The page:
named Rich Jones into trying these experiments. There was no hint or thought in my mind that there would be a practical payoff It took 13 or 14 years before somebody figured out that this reaction that was part of these antibiotics that were cleaving DNA [to fight infection]. So I think that discovery is a good example of [doing research for curiosity’s sake].
UC Berkeley graduate students teach elementary school children about acids and bases through the BASIS volunteer program, which is coordinated by Community Resources for Science (CRS). Bergman initially helped recruit graduate students and post-docs to the BASIS program and is on the CRS board of directors.
AB: Alongside your scientific achievements, you have also been very involved in community outreach through the BASIS program. How did you get started with that?
BB: It was completely accidental. I went to a party that was given by some of the people that my wife Wendy went to graduate school with. This was in the late 1990s—right about the time that the two people who started Community Resources for Science (CRS), Nicki Norman and Anne Jennings, were in the process of getting that program off the ground, and their goal was to somehow get more science in the local schools. They were trying to find some people who would be willing to give science presentations to the students. Corinn Brown, one of the people who was working with them, asked me if I could round up some graduate students to give these presentations, so I sent an email to literally all the grad students and postdocs in the department. Twelve people showed up—it was a mix of grad students and postdocs. So it started with that, and then it really grew, almost completely by word of mouth. At some point in the mid 2000s CRS actually asked me to be on the governing board, so I have spent several years doing that.
AB: Could you compare your experiences between working with elementary students and college students?
BB: I don’t think it’s so different. There is obviously a huge difference in background, but I think the things that motivate students at any level are pretty much the same. Everybody likes to see things crystallize! Everybody likes to see things blow up! And while that’s a pretty superficial motivation to do anything, it’s one that really has fascinated all of us. What happens in the classroom when you’re doing a BASIS presentation really has to do with kids trying to find out how to figure out things. The thing that really gets them involved is, “here’s a problem, how do you solve it?” You can do that at the elementary level and at the graduate level. People say it’s not rocket science, but in a way, it is. Rocket scientists have to do the same thing.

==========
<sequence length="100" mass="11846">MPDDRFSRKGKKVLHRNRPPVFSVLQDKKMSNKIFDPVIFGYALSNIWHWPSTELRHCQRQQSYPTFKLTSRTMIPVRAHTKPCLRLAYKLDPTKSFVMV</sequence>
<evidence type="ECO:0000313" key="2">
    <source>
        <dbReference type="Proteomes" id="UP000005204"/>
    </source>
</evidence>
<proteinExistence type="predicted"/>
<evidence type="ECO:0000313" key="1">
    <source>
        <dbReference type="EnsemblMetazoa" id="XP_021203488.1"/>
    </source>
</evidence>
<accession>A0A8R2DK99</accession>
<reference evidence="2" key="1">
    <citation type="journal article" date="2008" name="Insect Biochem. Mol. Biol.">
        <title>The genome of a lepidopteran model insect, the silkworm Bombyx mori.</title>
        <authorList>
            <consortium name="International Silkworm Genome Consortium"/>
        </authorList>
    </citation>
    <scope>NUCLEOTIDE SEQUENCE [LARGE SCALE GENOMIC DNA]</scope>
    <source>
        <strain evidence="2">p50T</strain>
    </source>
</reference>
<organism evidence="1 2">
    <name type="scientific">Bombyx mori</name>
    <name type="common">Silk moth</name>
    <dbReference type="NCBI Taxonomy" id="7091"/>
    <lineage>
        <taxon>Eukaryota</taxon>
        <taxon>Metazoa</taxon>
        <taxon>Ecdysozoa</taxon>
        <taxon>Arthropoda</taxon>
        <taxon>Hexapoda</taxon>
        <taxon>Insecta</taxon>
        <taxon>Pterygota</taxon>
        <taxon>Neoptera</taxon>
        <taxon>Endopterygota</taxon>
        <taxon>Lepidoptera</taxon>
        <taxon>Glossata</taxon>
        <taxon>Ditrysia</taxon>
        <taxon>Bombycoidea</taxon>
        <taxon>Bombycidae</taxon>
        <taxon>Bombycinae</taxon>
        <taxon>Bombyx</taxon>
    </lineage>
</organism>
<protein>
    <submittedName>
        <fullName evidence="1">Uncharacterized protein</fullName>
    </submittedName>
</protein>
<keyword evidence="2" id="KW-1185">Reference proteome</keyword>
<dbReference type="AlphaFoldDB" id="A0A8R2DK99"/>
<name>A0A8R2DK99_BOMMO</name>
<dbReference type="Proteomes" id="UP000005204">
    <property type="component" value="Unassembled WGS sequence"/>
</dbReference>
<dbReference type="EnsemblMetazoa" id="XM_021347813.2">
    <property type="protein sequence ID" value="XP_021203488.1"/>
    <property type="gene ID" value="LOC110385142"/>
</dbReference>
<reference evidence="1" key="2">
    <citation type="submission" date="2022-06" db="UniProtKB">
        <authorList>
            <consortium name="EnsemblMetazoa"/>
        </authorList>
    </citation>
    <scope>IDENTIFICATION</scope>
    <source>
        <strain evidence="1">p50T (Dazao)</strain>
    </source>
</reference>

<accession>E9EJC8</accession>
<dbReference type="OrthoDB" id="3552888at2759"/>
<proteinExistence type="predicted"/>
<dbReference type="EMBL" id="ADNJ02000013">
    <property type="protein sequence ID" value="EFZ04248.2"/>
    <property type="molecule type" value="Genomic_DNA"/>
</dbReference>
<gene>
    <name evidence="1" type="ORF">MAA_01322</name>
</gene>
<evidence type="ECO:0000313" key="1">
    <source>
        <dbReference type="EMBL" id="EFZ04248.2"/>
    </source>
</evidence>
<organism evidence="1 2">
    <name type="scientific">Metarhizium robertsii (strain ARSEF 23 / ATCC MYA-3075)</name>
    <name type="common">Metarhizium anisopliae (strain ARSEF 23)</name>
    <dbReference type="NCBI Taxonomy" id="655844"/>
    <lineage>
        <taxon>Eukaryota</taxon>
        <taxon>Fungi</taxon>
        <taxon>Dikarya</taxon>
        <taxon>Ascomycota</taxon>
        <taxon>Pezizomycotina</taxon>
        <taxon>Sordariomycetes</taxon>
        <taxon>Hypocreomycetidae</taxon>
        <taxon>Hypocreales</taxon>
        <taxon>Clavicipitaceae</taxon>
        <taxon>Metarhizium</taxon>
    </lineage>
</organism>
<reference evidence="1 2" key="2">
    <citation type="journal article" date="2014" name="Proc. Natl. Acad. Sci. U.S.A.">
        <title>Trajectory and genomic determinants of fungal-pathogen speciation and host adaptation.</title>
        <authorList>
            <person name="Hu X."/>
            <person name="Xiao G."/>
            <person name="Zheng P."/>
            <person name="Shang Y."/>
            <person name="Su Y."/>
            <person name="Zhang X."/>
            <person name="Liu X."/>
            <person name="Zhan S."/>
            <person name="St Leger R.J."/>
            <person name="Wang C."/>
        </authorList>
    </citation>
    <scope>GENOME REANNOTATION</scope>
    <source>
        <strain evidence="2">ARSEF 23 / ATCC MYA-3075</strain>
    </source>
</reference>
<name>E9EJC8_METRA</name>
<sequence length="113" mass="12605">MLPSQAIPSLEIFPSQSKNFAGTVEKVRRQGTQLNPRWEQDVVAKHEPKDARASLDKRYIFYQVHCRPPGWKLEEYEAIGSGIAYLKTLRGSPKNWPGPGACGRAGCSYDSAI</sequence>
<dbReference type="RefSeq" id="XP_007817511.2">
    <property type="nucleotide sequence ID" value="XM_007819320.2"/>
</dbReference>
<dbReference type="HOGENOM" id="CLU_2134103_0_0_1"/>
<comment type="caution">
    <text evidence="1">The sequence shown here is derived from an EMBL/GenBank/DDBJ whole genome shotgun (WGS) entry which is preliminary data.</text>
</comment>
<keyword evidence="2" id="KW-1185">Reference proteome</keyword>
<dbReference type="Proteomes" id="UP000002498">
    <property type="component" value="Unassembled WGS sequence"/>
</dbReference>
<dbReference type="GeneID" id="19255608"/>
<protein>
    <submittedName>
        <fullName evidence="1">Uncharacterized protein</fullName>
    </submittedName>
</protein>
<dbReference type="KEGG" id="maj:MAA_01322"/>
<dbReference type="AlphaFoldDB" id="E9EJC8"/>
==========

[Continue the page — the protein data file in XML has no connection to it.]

AB: How has your teaching style evolved through the years?
BB: I didn’t always get up in the first lecture and explain my educational philosophy to students, but I started to do that because I wanted people to understand why we were doing what we were doing in the class. I also wanted people to know that I think that competition is fundamentally not a good thing, and the way I tend to grade this course was that everybody was going to get an A or a B. Trying to make my expectations clear is one way that I’ve changed.
AB: What advice do you have for future scientists and educators?
BB: I get asked that a lot. Students ask me what I think they should do, and I think everybody has to make their own decision. But one thing I think is really true is that if you don’t like what you’re doing, it will be very hard to do anything meaningful in your professional life. So you have to love it! Especially in science—talk about delayed gratification. People work really hard, with
sometimes very little gratification, until they finally solve a problem or achieve whatever they’re trying to achieve. And that’s a very subjective thing. Nobody can tell you, you ought to do this thing because it’s really important, even if you don’t like doing it. If you don’t like doing it on a day-to-day basis, if you hate running chromatography columns, you should not be an organic chemist, no matter how important you think it is. I think that’s what’s important about choosing something that you want to do for the rest of your life: it has to be something you really love.
Amanda Bischoff is a graduate student in chemical biology
Design: Gautam Gunjala
This article is part of the Fall 2019 issue.